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Toll Roads Key To Cleaner Air

Environment – 15th Feb 2008

Toll roads should be adopted in congested areas as soon as possible while the use of low sulphur diesel should be made mandatory for certain marine transport, catering, construction and port industries to clean the air, according to a Council for Sustainable Development report.

The report on the better air quality engagement process, tabled to the Government today, recommended that a colour-coded system be adopted to denote “high air pollution” days. On “red alert” days, activities that generate air pollutants such as driving of private vehicles and use of non-essential electrical and diesel equipment in certain zones should be discouraged.

It suggested cleaner fuel options like liquefied petroleum gas for light goods and passenger vehicles should be explored, while more pedestrianised areas and closed roads in congested locations should be built. During certain hours of the day, the number of unused or half-used bus routes should be cut.

Incentives for the electricity companies to work with consumer groups and supply less environmentally damaging power with requisite rewards should also be put in place.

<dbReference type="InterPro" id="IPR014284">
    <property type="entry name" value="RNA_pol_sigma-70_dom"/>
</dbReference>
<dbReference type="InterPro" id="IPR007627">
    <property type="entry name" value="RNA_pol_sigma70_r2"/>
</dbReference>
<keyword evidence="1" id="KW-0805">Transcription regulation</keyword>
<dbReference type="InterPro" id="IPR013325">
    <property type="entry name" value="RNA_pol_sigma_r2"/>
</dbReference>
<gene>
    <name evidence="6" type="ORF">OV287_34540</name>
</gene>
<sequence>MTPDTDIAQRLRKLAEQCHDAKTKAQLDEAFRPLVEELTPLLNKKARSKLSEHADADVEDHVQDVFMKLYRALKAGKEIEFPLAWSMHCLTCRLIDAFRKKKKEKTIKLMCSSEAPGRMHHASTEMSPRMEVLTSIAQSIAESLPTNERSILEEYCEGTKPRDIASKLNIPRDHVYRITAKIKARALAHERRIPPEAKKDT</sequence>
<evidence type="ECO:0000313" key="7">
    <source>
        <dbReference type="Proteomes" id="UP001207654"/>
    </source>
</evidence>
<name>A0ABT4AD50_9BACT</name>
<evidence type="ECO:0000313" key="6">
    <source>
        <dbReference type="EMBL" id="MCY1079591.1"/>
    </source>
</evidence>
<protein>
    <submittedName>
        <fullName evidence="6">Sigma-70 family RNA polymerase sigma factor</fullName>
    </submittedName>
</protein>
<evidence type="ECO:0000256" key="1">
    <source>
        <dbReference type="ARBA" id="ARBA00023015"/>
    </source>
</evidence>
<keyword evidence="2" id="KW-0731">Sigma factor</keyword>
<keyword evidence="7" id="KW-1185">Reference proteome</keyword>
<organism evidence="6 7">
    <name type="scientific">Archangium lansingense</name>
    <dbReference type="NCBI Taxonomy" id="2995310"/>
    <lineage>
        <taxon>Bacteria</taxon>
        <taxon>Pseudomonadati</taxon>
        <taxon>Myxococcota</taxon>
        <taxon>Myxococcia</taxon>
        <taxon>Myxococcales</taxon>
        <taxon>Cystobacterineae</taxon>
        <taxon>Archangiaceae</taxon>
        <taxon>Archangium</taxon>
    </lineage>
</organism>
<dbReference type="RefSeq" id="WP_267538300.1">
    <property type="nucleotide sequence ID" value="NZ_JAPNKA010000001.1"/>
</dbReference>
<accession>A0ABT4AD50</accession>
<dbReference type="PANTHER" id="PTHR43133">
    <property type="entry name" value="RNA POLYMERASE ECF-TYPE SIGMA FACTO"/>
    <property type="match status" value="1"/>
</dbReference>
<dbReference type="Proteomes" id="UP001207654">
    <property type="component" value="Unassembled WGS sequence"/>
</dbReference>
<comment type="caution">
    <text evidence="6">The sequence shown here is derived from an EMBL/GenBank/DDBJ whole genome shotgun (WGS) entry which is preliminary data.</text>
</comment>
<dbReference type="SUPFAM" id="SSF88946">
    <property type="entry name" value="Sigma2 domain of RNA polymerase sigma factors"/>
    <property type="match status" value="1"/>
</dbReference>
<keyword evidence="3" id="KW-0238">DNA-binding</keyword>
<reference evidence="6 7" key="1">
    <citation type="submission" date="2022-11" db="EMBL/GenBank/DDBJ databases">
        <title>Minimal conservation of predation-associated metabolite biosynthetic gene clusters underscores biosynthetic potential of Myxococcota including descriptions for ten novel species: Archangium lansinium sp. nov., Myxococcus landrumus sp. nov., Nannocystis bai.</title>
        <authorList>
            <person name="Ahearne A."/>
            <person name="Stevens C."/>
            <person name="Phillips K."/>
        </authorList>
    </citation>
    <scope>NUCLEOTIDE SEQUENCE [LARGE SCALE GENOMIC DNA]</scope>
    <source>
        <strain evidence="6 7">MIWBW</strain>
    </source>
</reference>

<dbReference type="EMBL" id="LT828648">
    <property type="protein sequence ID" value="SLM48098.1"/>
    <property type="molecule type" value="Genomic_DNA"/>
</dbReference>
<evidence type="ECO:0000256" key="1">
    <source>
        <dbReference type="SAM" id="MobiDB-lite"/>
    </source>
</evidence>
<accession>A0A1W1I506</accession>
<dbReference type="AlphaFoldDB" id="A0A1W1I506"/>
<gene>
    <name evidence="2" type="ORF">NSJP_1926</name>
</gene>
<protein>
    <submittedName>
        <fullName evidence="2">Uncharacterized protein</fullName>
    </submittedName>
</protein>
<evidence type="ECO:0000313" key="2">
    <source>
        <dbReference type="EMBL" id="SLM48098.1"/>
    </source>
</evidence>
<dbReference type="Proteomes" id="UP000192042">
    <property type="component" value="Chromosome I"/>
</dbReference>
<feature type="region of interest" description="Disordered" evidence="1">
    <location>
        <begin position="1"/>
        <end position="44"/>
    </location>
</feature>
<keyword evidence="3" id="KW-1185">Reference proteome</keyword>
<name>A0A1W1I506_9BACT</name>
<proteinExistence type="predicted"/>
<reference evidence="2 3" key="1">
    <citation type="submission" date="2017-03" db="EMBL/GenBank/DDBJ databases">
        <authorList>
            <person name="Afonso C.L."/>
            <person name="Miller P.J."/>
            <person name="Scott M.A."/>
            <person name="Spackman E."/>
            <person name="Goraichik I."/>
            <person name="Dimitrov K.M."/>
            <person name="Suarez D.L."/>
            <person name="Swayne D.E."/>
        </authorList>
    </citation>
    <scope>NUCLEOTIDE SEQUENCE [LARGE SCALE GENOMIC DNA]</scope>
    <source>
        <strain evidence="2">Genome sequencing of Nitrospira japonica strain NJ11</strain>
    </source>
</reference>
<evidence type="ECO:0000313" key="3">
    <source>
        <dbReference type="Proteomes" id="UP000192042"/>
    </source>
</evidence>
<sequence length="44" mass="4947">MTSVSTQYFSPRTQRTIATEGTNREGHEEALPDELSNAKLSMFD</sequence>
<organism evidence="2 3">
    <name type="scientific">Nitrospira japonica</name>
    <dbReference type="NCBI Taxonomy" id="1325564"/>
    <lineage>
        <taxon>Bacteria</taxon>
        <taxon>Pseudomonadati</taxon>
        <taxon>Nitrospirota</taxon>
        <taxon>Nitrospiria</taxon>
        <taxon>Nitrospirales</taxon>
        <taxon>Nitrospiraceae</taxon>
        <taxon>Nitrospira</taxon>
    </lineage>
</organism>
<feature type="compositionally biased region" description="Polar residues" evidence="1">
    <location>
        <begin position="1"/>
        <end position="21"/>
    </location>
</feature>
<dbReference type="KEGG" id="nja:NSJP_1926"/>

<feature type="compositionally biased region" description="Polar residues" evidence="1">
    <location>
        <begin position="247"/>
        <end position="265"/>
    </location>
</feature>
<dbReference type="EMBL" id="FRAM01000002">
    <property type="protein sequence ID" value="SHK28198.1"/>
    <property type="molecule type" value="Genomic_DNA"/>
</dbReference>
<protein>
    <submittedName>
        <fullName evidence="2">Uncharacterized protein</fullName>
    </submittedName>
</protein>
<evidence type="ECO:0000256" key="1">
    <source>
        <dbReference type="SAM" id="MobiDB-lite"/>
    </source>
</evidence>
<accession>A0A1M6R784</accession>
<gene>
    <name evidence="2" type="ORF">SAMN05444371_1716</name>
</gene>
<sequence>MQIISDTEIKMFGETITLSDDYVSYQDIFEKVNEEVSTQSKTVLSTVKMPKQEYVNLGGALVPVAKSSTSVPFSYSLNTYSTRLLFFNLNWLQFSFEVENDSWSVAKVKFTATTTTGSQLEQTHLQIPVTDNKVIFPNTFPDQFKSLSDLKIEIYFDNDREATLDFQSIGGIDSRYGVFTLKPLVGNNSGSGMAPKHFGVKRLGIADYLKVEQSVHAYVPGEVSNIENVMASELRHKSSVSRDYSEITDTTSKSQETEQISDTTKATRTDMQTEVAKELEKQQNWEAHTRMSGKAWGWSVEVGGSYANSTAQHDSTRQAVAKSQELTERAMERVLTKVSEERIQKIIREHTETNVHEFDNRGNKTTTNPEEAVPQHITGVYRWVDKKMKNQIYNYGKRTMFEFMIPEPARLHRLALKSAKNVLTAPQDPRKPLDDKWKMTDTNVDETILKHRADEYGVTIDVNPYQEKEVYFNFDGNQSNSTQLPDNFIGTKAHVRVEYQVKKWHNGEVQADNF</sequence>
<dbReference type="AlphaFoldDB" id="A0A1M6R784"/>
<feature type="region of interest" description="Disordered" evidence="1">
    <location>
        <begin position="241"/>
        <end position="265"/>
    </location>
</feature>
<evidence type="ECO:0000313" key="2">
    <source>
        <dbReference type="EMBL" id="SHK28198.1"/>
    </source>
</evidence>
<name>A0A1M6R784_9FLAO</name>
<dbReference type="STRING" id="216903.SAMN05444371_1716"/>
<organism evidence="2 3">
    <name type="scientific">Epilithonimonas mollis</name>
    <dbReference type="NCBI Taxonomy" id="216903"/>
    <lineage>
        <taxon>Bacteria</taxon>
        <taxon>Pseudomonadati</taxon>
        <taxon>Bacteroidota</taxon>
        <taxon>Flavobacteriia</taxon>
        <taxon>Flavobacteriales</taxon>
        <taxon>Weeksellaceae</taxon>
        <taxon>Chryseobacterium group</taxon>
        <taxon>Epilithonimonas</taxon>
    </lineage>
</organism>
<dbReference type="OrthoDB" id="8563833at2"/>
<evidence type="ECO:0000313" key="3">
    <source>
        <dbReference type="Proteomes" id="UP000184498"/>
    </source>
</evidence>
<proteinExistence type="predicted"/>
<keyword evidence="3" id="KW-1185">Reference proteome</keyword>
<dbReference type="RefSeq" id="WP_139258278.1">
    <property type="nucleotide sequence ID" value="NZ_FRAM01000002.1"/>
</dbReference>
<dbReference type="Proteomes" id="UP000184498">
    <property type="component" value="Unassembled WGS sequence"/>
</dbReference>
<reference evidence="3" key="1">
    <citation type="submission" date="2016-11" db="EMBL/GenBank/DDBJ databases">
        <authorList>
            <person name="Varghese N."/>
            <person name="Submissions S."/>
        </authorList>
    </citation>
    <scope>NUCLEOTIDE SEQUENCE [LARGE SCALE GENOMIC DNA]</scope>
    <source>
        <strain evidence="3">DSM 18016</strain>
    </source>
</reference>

Council chairman Edgar Cheng said addressing air-quality issues requires a comprehensive and integrated approach.

Holistic approach

“The council urges the Government to tackle the air-pollution problem in a holistic and co-ordinated manner and come up with a comprehensive plan with timetable and resource allocation on how to effectively implement all necessary measures to tackle the air-pollution problem.

“The 80,000 and more public responses that the council received during the better air quality engagement process clearly show that the community is concerned about the current state of air quality, and that they want to see quick and determined actions to tackle the problem,” he added.

The council also submitted a report analysing the public views prepared by the independent reporting agency Hong Kong University Social Sciences Research Centre.

Both reports are available here. The Environment Bureau will carefully consider the recommendations, especially regarding the practicality of these recommendations.

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